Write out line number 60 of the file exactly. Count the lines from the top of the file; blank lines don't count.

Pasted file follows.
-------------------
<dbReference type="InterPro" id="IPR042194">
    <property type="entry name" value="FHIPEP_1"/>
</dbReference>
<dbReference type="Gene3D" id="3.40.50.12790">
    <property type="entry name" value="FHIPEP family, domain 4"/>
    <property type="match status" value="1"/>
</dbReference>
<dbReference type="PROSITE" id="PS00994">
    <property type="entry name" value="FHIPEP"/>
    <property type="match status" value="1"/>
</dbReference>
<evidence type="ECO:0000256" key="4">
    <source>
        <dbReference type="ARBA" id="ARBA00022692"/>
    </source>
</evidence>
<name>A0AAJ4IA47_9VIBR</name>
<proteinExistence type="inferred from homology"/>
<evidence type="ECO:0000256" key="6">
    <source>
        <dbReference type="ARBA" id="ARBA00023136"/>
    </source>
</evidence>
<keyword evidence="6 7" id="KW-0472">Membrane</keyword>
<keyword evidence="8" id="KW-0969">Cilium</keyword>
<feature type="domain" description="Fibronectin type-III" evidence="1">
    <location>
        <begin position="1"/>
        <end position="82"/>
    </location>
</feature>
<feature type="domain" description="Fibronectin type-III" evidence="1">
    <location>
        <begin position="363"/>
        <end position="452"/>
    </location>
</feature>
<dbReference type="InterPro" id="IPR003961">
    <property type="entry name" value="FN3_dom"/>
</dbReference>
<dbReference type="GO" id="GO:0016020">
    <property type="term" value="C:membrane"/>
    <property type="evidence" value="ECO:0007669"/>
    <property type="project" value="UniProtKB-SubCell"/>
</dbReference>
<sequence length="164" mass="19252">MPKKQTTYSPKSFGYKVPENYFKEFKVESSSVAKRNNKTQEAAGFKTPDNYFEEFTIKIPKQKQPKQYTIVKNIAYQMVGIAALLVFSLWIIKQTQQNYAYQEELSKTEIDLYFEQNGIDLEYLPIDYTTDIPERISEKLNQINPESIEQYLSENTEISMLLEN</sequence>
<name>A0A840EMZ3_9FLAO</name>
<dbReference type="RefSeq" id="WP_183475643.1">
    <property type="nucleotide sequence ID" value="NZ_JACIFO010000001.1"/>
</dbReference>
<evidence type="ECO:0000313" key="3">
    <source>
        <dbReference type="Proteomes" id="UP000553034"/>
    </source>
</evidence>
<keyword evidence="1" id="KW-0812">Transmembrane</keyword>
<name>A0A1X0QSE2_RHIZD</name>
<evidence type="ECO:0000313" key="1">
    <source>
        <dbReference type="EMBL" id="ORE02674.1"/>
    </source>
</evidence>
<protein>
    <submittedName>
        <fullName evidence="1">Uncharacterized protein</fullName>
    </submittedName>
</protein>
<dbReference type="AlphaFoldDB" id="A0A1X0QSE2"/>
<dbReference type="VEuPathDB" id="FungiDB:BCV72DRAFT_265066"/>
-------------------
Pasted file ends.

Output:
        <dbReference type="EMBL" id="ORE02674.1"/>